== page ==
By Shanika Sriyananda
For him, disability is not an obstacle that can stop his journey. Motivated and equipped with hard-core training, he recently kept a record as the first differently-abled person who undertook and completed a wheelchair journey from south to north of the country.
Covering 581 km, he carried the message of ‘peace and reconciliation’. “My intention was to give a message that disability is not a cause to be in isolation and also to promote peace among all communities from south to north,” the soldier, who lost three fingers of his right hand and both limbs in a mine trapping, said.
Corporal Gamunu Karunaratne, 29, who joined the Sri Lanka Army (SLA) in 2007 and was first deployed in the military operation in Madu, had fought on the frontlines until he was severely injured in Puthukkudiyiruppu in Mullaitivu, six days before end of the war on 19 May 2009.
“There was heavy fighting in the final days of the war. We were progressing forward through the thick jungle and suddenly I was thrown away in a mine trapping blast. I only felt the darkness around me. I searched for my weapon but my body was numb,” Karunaratne recalled.
He and 12 others had been injured and five had died in that blast, which left him unconscious for over one month, with two shrapnel in his brain and another in his chest.
Staying over a year in the military hospital, he was sent to Ranaviru Sevana, Ragama, where he learnt the ABCs of walking with one artificial limb and crutches. The wheelchair-bound Karunaratne was sent home after he was able to walk with crutches. But walking alone on the uneven gravel road in his village – Poojapitiya in Kandy – became a struggle and a challenge for him.
“My friends in the village helped me to get used to walking with crutches on slopes. A few months ago when I was at home I recalled the suggestion of Corporal B.P. Maduranga of the Medical Corp in Kurunegala Abimansala where I live. He asked me whether I could ride the wheelchair from the south to the north. I laughed at him asking how a differently-abled person like me could complete such a long journey,” said Karunaratne, who has won medals, including Gold medals, at SLA’s Para Games.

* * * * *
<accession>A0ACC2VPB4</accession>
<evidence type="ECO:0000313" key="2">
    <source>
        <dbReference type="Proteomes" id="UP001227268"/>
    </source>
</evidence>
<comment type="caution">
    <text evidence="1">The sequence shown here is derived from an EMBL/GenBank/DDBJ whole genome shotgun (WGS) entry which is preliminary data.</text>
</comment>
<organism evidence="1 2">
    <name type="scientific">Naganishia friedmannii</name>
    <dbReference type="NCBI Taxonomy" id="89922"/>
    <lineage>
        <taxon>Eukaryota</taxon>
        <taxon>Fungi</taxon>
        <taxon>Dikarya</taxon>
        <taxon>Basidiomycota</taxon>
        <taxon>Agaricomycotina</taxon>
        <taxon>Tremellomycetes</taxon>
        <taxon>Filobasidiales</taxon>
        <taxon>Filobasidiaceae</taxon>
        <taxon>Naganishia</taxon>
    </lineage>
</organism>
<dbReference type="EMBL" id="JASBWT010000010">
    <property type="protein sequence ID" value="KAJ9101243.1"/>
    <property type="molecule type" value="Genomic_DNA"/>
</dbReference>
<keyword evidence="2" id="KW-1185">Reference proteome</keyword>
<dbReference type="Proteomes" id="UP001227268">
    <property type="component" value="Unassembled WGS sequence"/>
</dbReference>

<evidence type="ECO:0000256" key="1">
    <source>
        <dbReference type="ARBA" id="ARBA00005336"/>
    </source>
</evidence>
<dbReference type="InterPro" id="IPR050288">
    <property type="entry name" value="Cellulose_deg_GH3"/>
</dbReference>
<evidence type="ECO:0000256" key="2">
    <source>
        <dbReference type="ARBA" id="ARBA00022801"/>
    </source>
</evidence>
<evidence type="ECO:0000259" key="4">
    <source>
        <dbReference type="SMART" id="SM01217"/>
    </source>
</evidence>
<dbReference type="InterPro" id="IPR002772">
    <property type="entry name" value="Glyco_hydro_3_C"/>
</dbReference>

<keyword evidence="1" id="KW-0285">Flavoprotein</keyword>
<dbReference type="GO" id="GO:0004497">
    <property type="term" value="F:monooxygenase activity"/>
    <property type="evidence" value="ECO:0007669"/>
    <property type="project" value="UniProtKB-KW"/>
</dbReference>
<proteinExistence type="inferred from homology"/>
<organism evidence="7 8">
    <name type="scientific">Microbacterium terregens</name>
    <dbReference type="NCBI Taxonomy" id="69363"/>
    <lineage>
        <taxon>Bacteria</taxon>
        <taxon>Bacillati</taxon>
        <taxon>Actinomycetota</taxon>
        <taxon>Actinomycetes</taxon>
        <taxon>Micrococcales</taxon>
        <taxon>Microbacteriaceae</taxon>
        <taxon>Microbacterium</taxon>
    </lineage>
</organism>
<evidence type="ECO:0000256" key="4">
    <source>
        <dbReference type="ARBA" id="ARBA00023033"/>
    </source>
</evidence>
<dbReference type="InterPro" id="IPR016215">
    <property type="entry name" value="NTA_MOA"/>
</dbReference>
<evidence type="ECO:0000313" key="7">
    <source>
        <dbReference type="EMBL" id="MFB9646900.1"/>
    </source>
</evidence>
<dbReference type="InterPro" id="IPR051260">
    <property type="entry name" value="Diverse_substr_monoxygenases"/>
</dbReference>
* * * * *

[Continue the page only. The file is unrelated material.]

However, the day he walked alone with crutches on the 200-metre-long stretch up a hill to his brother’s house, he was determined to take up the challenge and ride his wheelchair from south to north.
He got blessings and full support for further training from the Commandant of Abimansala in Kurunegala Lt. Col. Sujeewa Perera. Karunaratne, who was confident of handling the wheelchair well, also got the final nod from SLA Commander Lt. Gen. Mahesh Senanayake, who provided two Chinese-made wheelchairs.
It was on 3 December that he commenced the wheelchair journey at the 166 Mile Post from Dondra. He rode the wheelchair at a speed of 14 km per hour each day, which was divided into two sessions – from 8:30 a.m. to 10 a.m. and from 1 p.m. to 5:30 p.m.
“I couldn’t believe the welcome and blessings that I received from the people along the streets and towns. Soldiers in all the Army camps supported me and some walked and ran with me. When I came to Vavuniya town, I was excited as it was the day that I was to step into the north for the first time since the end of the war. It made me to recall the days when we fought against the LTTE terrorists to bring peace,” Karunaratne recalled. He was amazed with the warm welcome that he received from the people in the north. “Young mothers took pictures of me while I was holding their little ones. They blessed me by chanting some mantras in Tamil. Some held my hands for a while. I felt if I knew Tamil, I could talk to them more,” Karunaratne said, emphasising on the importance of learning each one’s languages to understand each other better.
He concluded his journey within eight days, including one day of resting at Sokkotai, Point Pedro.
Married and with a three-year-old son, Karunaratne has bigger plans to ride his wheelchair to contribute his might to reconcile all ethnic groups in the country.
“I was very happy as I was able to show that disability can’t stop anyone from reaching their goals in life when they are determined and committed to the cause,” he said. “I am also proud that being a living example of a deadly war, I was able to give the message that war is not the solution to conflicts and the soldiers fought only with LTTE terrorists but not with Tamils. We all – Sinhalese, Tamils and Muslims – want to live together in a country free of war and violence.”